Global Equity Markets at all time high - What now - Motilal Oswal
Global Equity Markets at all time high - What now - Motilal Oswal

Global Equity Markets at all time high - What now

It is not just the Dow Jones, the NASDAQ and the Indian markets that are at a peak. Across the world, many equity markets are at all-time highs. Of course, the Japanese Nikkei is still way below the level of 40,000 that it touched in 1989. But even Japan has rallied sharply in the last 4 years and many of the others in Europe are either at their all time highs or close to their all-time highs.

The last one year has been a frenetic time for markets across the world. The chart below captures a gist of some of the key equity markets in the last 1 year..



In the last 1 year markets like the US, India, Japan and even Germany have given huge outperformance. Judged against the risk-free rates in most of these countries, these returns reflect a huge outperformance by the equity markets. Global equity market performance can not only be judged by World stock market live indices, but also by the shifts in global market capitalization. As we take stock of the Global stock market news that triggered the rally in the last 1 year, let us also look at a much broader perspective at global market capitalization and the worries therein.

What drove equity markets in the last 1 year?

The big equity rally began with the Trump Trade in November 2016. Two of the major pre-election promises made by Trump were a proposed cut in corporate taxes and a $1 trillion investment in infrastructure. Trump is on target on both these promises. A tax cut will literally release billions of idle dollars and get used up for capital cycle investments. Apart from corporate tax cuts, individuals will also get tax deferments and this will trigger a virtuous consumption cycle. Above all, the $1 trillion infrastructure investment plan is expected to trigger a demand pull downstream impact in the US as well as across the world.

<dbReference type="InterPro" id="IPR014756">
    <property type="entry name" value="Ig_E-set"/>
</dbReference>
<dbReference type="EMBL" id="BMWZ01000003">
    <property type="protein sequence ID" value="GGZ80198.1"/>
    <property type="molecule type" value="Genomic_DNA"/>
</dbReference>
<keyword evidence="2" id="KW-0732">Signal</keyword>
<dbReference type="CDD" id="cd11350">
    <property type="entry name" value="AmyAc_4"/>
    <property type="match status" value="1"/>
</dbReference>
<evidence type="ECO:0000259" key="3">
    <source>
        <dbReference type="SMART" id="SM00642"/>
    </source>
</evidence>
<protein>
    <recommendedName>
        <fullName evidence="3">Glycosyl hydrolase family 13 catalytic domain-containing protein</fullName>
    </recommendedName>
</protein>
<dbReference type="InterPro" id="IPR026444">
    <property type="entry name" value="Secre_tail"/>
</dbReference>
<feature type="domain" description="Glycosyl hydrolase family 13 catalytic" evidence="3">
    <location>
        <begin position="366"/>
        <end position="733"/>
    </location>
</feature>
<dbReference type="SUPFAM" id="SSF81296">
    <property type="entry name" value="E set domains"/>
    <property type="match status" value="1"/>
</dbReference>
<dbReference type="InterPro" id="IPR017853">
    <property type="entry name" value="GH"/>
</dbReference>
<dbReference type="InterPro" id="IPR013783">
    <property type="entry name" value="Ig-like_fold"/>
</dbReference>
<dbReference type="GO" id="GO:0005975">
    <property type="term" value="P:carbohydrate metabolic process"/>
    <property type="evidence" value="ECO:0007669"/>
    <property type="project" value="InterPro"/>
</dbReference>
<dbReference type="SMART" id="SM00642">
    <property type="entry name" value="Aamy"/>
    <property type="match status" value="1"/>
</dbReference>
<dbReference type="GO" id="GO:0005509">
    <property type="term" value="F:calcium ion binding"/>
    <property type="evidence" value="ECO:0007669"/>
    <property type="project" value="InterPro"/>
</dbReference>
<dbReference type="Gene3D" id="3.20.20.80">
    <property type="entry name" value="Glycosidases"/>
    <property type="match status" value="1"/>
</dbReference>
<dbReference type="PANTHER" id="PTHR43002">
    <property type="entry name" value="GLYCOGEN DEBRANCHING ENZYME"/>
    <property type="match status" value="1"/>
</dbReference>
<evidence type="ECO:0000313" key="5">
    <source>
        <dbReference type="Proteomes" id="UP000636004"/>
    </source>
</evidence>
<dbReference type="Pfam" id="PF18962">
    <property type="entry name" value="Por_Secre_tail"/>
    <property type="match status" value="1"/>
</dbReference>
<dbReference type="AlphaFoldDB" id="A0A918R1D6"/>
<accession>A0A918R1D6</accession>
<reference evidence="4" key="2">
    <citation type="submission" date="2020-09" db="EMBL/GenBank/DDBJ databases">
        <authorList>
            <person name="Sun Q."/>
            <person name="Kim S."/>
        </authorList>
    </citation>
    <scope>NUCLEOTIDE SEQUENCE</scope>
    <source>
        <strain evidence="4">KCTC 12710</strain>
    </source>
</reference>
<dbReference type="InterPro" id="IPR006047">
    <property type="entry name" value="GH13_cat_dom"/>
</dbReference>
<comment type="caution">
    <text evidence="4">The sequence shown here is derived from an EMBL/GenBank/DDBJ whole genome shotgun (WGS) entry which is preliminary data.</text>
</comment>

World economies returning to growth was another reason for the buoyancy in equity markets. Unlikely markets like Europe and Japan have reported a sharp turnaround in GDP performance. The Manufacturing PMI (factory sales) flowing in have also been encouraging. The rate hikes by the Fed can be looked at in two ways. Firstly, there could be a concern that cost of debt is going up. Alternatively, one can also look at rate hikes as a confirmation of growth by the government. It is only when growth and spending happen that inflation goes up; making a case for rate hikes. During the last year, most of the world economies have interpreted the US rate hikes as an affirmation of growth coming back.

Commodity prices have contributed in a big way to the world markets. Remember, benefits do not flow only to commodity driven economies in Middle East, Africa and Latin America. Some of the heaviest stocks in most of the global indices are directly or indirectly linked to commodity prices. With most industrial commodities, including oil, up by over 50% in the last year, the impact on stock market heavyweights has been positive.

But watch out for the global market capitalization..



The reason that the global markets are really at an all time high is not about the indices but about the global market capitalization. From a low of $30 trillion in the aftermath of the sub-prime crisis in 2009, the global market cap has grown to cross $100 trillion by 2018. That roughly translates into 15% CAGR returns over the last 9 year. This is the kind of returns that global returns have rarely provided in such a short period of time. The worry for the global markets at $100 trillion market cap is that this rally has been driven by liquidity and that could come under pressure in 2018. Nearly $40 trillion of wealth was added by global equities in the last 2 years alone. Why is it a worry?

Firstly, the Federal Reserve has already raised rates by 125 basis points since December 2015 and could hike by another 100 basis points in 2018 alone. That could take the cost of capital to a level where current equity valuations could be unsustainable. Secondly, there is the bigger liquidity issue. The US, UK and possibly Japan could initiate liquidity tightening during the year. That means the $10 trillion of bond liquidity that is floating around in the system may suddenly be reduced. At these valuations, this reversal of liquidity continues to be the biggest risk for global equity markets. The market cap of $100 trillion is surely a time to look back and be cautious. The two assumptions of low rates and ample liquidity are coming into question. Probably, 2018 may have clearer answers!
 

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